The Great Resignation meets the Metaverse
In the good, old, pre-pandemic days of 2019, I would travel to meet with my professional peers 3 or 4 times per year. The group spans a vast geography from Western New York state to Indianapolis, north to Toronto, and south to Pittsburgh. When a contagious virus ravaged the nation, we did what most everyone did. We retreated to Zoom. And, we convinced ourselves we didn’t lose much in the transition.
But we did.
If there was any doubt, our first in-person meeting in two years convinced us of the benefit of an oxytocin-charged gathering. Most of us are over the age of sixty and grew up in an era when working in an office was the norm. We are well acquainted with the benefits of sharing a foxhole with colleagues.
Now, we and the nation are emerging from the pandemic a little sadder and wiser. The garment industry is rejoicing as stylish, young professionals snap up collared shirts and dresses. But if you think we’ll get relief from the home office by returning to work, you’ve got another think coming. Sure, some will go to the office full time while others will split between office and home.
However, the more significant trend will be toward the metaverse. Even before the pandemic, technology enabled collaboration between desktops within the office or with remote colleagues. And while many businesses have only one location, those with multiple sites have been able to share documents and databases among co-workers around the globe. IBM, that dinosaur of another era, has mastered the art of global collaboration by matching professional’s skills with projects.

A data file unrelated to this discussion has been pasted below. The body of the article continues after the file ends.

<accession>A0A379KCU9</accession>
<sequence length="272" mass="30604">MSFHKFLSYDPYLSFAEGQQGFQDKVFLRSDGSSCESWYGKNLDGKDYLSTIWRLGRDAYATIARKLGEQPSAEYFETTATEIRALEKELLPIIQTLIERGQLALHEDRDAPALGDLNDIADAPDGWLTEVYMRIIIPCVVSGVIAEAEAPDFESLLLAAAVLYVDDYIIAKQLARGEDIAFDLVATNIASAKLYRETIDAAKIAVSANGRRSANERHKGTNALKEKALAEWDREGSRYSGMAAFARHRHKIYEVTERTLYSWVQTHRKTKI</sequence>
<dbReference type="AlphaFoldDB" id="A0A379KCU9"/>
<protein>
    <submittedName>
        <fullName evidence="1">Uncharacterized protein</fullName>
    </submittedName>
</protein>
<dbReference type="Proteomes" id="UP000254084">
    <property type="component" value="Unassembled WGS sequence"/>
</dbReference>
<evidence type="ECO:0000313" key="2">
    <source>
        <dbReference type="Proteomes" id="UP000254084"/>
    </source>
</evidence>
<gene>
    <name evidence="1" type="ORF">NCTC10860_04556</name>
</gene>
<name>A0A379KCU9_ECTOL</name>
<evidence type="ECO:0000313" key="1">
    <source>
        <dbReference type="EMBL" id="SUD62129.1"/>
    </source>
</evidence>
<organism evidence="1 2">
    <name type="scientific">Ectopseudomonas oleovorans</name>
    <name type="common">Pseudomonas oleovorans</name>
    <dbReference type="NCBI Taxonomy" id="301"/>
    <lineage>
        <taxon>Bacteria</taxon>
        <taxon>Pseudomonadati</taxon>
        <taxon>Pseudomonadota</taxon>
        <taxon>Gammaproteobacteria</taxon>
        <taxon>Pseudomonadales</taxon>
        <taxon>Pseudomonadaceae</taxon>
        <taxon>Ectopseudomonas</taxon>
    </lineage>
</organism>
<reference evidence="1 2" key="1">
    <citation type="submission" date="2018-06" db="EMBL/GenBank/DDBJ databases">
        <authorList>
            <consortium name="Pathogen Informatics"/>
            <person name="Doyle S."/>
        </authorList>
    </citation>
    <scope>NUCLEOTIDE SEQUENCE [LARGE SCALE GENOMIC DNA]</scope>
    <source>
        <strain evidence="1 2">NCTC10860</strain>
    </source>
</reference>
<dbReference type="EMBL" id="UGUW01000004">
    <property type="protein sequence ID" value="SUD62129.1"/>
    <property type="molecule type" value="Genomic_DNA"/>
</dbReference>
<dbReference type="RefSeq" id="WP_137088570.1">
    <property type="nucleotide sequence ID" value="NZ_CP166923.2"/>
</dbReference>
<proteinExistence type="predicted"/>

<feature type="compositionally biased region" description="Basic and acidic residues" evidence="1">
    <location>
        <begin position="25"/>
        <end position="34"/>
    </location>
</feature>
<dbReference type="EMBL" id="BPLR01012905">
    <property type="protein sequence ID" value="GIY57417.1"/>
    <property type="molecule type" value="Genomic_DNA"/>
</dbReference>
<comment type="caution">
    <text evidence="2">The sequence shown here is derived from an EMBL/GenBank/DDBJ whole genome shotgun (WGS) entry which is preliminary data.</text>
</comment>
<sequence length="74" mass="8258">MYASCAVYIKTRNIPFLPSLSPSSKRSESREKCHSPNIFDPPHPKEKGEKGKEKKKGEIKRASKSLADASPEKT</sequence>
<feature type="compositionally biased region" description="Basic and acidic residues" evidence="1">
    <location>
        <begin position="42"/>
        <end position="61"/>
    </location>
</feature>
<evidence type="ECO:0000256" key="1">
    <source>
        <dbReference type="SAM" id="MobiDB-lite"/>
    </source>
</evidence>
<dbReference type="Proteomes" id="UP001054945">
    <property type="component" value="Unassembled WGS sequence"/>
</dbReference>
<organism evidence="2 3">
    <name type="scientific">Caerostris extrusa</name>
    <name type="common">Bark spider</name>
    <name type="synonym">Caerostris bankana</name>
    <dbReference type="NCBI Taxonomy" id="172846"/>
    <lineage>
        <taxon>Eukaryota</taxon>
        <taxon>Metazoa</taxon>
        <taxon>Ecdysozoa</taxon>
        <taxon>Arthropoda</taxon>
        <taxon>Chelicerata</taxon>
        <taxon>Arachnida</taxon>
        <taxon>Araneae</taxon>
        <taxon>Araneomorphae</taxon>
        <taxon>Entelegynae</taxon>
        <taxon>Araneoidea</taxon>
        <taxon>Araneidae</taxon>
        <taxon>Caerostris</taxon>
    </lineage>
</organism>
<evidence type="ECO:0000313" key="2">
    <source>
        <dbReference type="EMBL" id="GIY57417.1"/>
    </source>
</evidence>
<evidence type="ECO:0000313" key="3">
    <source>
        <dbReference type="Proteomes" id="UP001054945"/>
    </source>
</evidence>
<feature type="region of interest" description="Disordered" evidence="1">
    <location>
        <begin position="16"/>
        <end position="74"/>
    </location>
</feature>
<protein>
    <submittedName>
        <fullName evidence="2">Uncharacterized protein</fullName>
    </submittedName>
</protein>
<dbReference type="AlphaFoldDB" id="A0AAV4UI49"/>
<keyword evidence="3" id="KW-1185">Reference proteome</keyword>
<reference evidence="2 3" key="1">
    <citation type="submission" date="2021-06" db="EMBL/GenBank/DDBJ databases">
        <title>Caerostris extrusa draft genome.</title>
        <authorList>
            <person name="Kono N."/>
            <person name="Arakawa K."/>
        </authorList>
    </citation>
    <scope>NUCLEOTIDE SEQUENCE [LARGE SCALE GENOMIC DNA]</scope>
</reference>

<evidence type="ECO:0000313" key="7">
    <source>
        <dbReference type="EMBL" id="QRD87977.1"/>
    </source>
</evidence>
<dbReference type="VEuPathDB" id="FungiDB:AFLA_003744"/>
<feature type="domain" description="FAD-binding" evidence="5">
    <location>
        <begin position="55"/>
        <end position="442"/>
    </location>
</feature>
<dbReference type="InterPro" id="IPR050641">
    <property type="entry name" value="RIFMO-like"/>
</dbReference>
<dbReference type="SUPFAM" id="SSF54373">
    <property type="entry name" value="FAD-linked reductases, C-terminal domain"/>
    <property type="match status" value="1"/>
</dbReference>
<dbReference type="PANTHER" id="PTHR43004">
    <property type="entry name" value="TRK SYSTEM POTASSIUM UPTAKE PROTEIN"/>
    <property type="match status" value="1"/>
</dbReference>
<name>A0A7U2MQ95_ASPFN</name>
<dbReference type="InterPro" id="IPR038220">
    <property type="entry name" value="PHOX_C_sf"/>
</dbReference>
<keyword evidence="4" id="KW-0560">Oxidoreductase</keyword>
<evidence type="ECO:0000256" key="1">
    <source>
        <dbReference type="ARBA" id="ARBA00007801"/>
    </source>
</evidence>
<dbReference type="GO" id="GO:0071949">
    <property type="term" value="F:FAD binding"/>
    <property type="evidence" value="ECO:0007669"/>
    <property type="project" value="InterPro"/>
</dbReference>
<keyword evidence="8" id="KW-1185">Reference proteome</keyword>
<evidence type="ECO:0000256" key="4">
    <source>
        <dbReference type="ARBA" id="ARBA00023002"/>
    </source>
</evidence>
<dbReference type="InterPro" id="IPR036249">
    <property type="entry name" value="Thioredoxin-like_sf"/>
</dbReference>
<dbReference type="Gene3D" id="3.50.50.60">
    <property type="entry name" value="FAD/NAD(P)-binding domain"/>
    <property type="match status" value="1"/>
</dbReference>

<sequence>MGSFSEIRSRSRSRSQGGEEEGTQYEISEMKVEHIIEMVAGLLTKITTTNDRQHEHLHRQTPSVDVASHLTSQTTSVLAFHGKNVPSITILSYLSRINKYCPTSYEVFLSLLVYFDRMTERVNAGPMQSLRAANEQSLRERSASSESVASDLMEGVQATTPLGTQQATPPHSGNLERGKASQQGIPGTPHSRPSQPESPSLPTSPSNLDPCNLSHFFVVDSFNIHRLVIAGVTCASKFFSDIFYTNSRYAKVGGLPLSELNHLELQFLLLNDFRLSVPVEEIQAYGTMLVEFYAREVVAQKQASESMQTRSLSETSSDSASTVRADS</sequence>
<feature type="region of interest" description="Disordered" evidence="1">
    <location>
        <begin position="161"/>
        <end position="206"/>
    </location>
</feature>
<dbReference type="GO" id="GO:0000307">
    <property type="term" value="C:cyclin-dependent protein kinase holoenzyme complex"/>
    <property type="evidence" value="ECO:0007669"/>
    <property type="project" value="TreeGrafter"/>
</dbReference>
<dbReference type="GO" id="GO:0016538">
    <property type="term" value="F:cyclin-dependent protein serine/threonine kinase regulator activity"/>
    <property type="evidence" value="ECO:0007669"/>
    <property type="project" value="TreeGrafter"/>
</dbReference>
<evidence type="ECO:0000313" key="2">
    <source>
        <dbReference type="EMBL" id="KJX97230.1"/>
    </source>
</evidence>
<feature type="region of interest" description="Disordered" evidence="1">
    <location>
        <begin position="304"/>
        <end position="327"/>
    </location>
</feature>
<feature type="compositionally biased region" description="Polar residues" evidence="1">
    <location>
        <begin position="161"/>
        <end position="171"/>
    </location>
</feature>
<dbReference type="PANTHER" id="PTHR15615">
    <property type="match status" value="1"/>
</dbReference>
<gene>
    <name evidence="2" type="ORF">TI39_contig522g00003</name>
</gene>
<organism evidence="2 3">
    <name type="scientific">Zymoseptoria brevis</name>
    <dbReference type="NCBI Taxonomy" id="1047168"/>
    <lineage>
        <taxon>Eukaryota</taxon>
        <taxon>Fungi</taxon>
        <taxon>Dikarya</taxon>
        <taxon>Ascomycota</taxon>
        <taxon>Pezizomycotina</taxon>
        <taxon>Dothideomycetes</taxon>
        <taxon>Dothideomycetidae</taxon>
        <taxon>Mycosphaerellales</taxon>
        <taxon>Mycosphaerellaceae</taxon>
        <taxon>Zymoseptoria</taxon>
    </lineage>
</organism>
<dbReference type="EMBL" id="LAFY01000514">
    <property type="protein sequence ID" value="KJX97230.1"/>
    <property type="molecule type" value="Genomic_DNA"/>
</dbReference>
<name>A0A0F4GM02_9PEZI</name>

The metaverse will raise the ante. It will supercharge remote collaboration by providing tools one could only imagine a short while ago. It's difficult to describe the advantages of the metaverse over the last set of tools you may be familiar with. Best to watch this one-minute video:
The Great Resignation has enabled gig workers, from drivers to graphic artists to systems engineers, to find part-time or full-time work where they get paid for results without worrying about corporate culture or where they might fit. In the gig economy, long-term career goals will be enabled by increasing skills through education and training, both formally and on the job. A four-year degree will be less important than the ability to deliver those results. And corporate cultures will become more results-oriented as many full-time positions convert to gigs.
To get a flavor of what I am talking about, ask your Uber driver what kind of work they do when not driving. You’ll be amazed.